This is not how the "skeptics" do modeling.  For example, Spencer has previously used a mixed ocean layer depth of 700 meters, because although this is physically unjustifiable, it allowed his model to fit the data with a low climate sensitivity.  In this case, L&S use a model with a very simple formula:

You may be able to guess how their model will perform just by examining this formula.  The first two terms are oscillations of 60 and 20 year periods, respectively.  The third term will produce a linear warming trend, and the fourth is simply a constant.  So this model will produce a linear warming trend with two natural oscillations superimposed on top of it.  L&S tweaked the parameters to fit the temperature curve without doing any further testing, but we can test it for them by running their model backwards in time and comparing to reconstructed temperatures.  Because of the linear term, you might expect the model to match the observations back to the Little Ice Age (LIA) and then rapidly diverge from observations.  If so, you would essentially be right (Figure 1).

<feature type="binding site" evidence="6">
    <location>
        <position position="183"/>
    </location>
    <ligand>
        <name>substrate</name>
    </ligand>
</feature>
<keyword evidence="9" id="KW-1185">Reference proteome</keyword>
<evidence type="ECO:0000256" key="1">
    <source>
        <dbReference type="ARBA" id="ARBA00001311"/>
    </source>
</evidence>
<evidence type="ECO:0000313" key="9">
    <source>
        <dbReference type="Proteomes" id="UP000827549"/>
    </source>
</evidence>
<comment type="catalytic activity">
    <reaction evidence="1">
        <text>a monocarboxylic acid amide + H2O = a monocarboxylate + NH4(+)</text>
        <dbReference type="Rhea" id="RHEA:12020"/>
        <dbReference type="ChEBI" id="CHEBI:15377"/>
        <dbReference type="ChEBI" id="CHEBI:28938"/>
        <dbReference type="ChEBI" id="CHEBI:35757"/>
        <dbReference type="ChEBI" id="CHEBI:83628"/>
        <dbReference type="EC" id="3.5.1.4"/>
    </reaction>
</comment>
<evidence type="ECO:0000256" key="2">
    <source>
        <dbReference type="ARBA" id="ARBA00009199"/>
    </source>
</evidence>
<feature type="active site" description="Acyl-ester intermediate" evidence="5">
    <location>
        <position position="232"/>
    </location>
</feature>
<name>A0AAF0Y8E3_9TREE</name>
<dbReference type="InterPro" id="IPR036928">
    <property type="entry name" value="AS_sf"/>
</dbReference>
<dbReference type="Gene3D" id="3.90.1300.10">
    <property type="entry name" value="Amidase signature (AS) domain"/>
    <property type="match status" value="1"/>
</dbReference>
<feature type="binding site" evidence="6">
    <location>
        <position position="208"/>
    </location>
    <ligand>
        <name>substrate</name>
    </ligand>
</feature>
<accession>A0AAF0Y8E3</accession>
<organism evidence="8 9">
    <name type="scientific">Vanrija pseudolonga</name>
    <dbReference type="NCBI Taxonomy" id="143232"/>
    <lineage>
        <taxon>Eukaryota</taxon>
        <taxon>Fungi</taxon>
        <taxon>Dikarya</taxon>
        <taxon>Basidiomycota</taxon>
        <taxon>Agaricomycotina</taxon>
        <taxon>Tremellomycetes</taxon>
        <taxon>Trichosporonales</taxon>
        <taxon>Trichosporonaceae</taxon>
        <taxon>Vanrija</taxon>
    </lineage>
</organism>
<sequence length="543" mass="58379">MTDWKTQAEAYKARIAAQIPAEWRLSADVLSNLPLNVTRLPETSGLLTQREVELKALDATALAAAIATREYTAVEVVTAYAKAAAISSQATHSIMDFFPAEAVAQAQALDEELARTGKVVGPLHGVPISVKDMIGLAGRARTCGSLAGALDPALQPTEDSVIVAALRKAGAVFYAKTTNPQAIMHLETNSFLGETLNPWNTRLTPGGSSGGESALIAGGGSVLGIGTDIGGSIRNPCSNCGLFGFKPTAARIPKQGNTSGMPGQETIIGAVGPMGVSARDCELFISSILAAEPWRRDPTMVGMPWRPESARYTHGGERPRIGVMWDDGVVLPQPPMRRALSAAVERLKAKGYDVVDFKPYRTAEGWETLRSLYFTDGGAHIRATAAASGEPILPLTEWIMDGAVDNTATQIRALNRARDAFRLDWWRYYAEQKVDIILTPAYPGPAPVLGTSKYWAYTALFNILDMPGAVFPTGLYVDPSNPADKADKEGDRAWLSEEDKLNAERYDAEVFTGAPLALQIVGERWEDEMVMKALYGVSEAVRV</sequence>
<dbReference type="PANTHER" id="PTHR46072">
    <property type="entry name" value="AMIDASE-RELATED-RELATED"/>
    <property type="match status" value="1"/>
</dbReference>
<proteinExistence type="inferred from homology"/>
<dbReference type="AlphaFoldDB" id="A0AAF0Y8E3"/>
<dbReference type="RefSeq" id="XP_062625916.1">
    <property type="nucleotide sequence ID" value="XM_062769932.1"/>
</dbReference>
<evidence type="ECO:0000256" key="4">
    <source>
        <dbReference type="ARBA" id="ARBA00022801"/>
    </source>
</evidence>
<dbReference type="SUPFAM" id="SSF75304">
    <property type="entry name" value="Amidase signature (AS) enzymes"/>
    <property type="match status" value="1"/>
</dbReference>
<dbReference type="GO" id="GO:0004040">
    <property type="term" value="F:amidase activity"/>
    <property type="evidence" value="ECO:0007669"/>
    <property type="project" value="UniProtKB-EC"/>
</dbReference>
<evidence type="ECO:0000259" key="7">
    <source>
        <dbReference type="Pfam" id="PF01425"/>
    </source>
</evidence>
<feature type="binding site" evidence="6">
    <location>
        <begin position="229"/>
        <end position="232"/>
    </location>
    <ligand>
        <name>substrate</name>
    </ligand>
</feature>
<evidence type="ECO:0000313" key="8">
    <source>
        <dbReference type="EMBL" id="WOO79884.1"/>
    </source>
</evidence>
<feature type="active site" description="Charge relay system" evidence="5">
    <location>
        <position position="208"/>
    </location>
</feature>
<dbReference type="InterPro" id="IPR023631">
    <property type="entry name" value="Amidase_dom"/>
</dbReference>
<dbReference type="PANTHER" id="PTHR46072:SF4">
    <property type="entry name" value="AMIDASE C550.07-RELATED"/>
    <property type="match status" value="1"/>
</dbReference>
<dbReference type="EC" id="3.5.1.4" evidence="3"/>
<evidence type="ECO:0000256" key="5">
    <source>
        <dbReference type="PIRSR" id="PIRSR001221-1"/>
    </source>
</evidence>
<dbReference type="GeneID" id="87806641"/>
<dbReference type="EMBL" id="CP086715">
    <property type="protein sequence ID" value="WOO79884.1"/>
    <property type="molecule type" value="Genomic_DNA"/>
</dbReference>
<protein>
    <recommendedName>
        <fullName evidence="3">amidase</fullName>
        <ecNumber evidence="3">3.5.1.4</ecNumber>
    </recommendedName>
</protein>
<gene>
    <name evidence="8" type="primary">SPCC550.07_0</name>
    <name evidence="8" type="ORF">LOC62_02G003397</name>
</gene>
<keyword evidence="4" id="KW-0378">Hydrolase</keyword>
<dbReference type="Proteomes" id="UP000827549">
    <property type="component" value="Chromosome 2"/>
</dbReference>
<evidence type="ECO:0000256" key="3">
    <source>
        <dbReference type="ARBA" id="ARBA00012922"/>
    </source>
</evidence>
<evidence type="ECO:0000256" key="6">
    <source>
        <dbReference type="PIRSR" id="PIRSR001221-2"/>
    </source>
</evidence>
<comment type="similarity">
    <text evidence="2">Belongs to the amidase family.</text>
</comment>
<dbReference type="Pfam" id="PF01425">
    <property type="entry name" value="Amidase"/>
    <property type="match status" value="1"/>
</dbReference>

L&S failure

Figure 1: The L&S Case 2 model projected backwards in time (red), compared to the Moberg et al. (2005) millennial northern hemisphere temperature reconstruction (blue) and the Loehle (2008) millennial global temperature reconstruction (green).

Talk about a divergence problem!